Parsonson Architects master the art of suburban living with the magnificent Zavos Corner House.

Maximising the limited space of a medium density housing development in Wellington, New Zealand, the structure takes on an angled, sculpted shape to ensure the property stays connected through a variety of outdoor-indoor chasms.

In total, there are seven single-level apartments and one two-level apartment, spread across three stories. All individual homes are defined by light timber cladding and corrugated iron to create a variety of textures to help raise the building in both context and appearance.

The building is strategically designed to allow a mixture of public and private spaces across the ground floor, and in doing so, opens up the entire structure to social interaction. What is more, each apartment connects visually to the surrounding street and communal areas though private, light filled views. Consequently, the indoor-outdoor connections provide comfort and privacy seldom found in apartment developments.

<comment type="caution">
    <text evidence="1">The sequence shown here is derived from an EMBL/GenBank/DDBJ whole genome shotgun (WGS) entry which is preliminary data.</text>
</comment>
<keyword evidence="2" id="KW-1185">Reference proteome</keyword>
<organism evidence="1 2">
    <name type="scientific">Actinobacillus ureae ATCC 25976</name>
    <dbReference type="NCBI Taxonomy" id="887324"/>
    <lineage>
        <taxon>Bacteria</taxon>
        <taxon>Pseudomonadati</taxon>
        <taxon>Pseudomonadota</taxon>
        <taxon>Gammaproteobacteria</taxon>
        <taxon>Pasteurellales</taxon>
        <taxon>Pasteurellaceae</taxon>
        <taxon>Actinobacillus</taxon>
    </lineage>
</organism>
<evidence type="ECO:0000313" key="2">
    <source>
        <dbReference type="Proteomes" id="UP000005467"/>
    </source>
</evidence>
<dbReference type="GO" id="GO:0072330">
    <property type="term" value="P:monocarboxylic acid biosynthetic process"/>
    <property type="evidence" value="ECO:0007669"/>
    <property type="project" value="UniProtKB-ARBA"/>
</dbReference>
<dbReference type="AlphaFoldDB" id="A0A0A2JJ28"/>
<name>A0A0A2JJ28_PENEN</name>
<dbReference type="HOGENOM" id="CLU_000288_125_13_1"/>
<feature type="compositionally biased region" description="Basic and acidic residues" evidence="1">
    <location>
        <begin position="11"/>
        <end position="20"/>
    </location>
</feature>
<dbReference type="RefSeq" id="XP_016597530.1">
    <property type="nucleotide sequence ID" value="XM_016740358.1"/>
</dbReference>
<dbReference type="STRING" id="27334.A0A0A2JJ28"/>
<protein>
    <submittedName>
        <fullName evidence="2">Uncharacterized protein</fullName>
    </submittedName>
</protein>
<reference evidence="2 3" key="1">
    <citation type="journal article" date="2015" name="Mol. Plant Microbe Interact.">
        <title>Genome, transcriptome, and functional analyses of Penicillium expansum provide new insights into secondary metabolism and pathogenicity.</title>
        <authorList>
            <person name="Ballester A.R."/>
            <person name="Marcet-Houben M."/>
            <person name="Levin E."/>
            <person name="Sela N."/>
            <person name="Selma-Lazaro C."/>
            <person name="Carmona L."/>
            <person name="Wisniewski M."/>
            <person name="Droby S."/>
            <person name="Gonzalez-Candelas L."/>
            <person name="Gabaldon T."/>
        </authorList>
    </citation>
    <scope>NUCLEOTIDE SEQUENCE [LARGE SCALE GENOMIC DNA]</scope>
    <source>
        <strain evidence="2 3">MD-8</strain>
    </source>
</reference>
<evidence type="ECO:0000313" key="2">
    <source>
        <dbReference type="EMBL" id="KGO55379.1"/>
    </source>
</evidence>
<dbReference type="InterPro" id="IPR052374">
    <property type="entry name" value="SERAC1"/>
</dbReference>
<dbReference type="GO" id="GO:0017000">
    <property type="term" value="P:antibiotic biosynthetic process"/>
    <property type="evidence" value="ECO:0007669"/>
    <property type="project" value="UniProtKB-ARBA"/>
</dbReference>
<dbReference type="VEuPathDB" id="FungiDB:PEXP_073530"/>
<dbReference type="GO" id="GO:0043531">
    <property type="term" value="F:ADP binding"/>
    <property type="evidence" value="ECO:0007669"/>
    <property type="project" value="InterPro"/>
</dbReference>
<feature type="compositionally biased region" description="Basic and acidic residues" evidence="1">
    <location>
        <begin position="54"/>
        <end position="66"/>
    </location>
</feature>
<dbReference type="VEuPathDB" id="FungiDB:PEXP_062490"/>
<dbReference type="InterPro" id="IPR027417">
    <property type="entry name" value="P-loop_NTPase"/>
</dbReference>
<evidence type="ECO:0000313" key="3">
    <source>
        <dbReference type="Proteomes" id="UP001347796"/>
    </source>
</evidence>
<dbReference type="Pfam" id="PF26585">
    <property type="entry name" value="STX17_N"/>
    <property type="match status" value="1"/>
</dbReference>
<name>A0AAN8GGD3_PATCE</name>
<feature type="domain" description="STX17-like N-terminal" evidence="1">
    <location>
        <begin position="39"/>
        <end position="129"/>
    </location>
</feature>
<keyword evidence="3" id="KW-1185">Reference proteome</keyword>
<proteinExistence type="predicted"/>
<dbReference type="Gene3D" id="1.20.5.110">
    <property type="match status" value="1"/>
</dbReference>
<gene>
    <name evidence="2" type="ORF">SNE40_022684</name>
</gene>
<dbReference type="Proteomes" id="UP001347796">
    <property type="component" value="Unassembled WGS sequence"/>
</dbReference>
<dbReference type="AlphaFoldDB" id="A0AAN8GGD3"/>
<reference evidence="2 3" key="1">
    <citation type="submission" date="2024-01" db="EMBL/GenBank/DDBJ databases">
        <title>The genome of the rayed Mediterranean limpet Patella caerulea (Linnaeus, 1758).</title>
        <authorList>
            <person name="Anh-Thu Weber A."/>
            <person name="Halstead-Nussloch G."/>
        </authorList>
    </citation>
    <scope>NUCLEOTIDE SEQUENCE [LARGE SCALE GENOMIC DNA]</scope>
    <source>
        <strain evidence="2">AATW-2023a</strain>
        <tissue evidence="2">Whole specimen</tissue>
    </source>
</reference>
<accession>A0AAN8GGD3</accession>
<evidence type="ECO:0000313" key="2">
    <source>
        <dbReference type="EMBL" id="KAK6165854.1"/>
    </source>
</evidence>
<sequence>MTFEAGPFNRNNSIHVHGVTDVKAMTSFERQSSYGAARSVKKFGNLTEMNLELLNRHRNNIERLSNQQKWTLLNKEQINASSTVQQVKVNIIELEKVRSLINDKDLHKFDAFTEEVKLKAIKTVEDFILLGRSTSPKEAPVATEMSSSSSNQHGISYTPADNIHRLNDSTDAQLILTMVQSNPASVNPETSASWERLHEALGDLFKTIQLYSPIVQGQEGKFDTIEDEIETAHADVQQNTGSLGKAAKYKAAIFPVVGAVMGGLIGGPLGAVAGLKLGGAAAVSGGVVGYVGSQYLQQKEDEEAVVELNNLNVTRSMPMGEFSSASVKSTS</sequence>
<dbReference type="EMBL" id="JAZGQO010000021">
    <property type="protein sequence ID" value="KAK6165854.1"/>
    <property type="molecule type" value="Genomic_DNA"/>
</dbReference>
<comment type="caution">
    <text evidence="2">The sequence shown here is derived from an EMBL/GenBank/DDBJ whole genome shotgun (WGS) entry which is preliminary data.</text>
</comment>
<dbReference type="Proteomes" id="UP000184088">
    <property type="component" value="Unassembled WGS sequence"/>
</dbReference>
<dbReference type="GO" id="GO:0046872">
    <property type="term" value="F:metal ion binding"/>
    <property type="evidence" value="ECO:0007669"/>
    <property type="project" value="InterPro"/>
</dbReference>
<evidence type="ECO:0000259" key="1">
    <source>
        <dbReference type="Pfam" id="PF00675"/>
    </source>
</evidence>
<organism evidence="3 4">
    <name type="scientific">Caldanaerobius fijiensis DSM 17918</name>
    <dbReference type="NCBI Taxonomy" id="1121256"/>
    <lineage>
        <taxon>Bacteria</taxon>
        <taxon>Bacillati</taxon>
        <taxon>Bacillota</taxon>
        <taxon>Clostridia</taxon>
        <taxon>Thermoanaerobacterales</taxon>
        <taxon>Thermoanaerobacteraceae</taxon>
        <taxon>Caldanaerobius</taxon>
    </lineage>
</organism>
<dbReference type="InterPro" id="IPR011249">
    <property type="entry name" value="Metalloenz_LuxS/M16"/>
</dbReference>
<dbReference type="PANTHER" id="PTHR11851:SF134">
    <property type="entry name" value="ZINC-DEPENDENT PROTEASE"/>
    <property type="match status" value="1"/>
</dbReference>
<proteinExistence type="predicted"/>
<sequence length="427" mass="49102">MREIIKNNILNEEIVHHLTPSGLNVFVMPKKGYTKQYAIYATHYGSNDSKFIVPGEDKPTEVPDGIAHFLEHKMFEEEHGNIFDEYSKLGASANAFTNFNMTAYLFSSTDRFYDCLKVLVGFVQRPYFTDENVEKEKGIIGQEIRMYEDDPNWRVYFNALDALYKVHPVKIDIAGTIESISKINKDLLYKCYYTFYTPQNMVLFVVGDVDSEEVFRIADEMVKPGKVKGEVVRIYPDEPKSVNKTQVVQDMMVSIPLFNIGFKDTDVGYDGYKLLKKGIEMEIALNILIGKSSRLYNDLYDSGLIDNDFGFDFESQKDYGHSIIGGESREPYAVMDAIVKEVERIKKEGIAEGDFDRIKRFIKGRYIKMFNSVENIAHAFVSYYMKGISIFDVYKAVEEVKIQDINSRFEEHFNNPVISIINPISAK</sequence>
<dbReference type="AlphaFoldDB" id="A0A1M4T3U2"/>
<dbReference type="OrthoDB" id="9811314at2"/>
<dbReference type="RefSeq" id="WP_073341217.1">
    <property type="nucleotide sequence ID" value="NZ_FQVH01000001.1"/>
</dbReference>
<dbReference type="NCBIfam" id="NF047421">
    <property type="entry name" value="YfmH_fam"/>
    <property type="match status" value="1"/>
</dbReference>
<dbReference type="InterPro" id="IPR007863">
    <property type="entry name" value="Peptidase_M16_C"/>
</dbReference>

Internally, however, is where Zavos Corner extends above any other compact housing complex. The implementation of bold, sculpture furniture and fittings against the white walls and wooden facades accentuate the colour and materiality of the furnishings. So much so that the house stands as a sculpture in itself, so it doesn’t require any extra detailing to detract from its natural aesthetic.

Images courtesy of Jeff Brass Parsonson Architects.